How to Use Dramatic Irony in your Story

Statues of monkeys: see no eveil, hear no evil, speak no evil

Not in the Know

Dramatic irony typically occurs when the reader, audience, and perhaps, some, but not all of the characters in a story are privy to important information that the protagonist is unaware of, or presumes an opposite situation to be true.

Structuring Dramatic Irony

In order to create dramatic Irony in your story, do the following:

1. Show the reader or audience the kind of misunderstanding or deception that is being perpetrated. This could be intended or unintended.

2. Place the protagonist in that situation without revealing to her the information necessary for her to know she is being deceived.

3. Play the scene out, step by step, allowing the reader or audience to observe the protagonist suffering the consequences of events and actions, whilst thinking the situation to be precisely the opposite of what is actually happening.

In Moulin Rouge, Satin (Nichole Kidman) pretends she doesn’t love Christian (Ewan McGregor) so that he will leave her and so save his life—only he can’t know the real reason, for this to work. She pretends that she wants to stay with the Maharaja at Moulin Rouge. In other words, she has to hurt Christian in order to save him, precisely because she loves him, by pretending she doesn’t. The dramatic irony in the scene in which she reveals this to him is tragic and heart-rendering.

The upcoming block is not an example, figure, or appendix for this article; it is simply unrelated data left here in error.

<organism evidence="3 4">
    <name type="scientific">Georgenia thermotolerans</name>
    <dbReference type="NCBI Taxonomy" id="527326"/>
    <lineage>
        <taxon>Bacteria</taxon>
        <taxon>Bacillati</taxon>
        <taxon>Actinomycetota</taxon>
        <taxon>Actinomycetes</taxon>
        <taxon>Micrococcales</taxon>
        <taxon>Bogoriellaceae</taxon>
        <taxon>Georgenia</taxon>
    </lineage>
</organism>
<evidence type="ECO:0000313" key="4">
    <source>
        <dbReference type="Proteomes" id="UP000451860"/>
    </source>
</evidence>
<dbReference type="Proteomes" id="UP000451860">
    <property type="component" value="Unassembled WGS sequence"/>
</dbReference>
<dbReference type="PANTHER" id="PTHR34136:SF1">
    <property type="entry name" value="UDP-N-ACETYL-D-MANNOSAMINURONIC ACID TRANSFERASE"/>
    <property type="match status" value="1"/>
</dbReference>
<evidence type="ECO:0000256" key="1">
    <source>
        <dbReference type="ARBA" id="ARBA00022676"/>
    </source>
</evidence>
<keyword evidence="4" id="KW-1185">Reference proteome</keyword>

Satin: I can never see you again.
Christian: What are you talking about? What about last night?
Satin: I don’t expect you to understand. You don’t belong here. But this is my home: Moulin Rouge.

Christian stares at Satin in horror. Satin smiles weakly; hurries to the door.

Christian: What’s going on? Satin! There’s something wrong…

Satin battles to control her breathing.

Christian: You’re sick. Tell me the truth!

Satin gathers her last remaining strength and turns to him with cold lifeless eyes.

Satin: The truth…the truth is, I am the Hindi Courtesan Christian, and I choose the Maharaja. That’s how the story ends.

And with that, she turns and goes.

It is important to understand that in this superlative example of dramatic irony, we are made privy not only to Christian’s pain, but Satin’s as well, through our understanding that her actions are a sacrificial show of love. We get meaning and emotion from both sides, and this heightens the power of the scene.


Dramatic irony typically occurs when the audience, and one or more party is aware of the true nature of a situation while the protagonist presumes the opposite to be true. The effect on the reader and audience is one of heightened emotion.


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3 thoughts on “How to Use Dramatic Irony in your Story

  1. Christina Carson (@CarsonCanada)

    It’s strange, but I have always had trouble employing dramatic irony as I so dislike deceit, but I do believe I must make it more my friend in writing for it is, as you have so clearly reminded us, a very powerful tool of plot.


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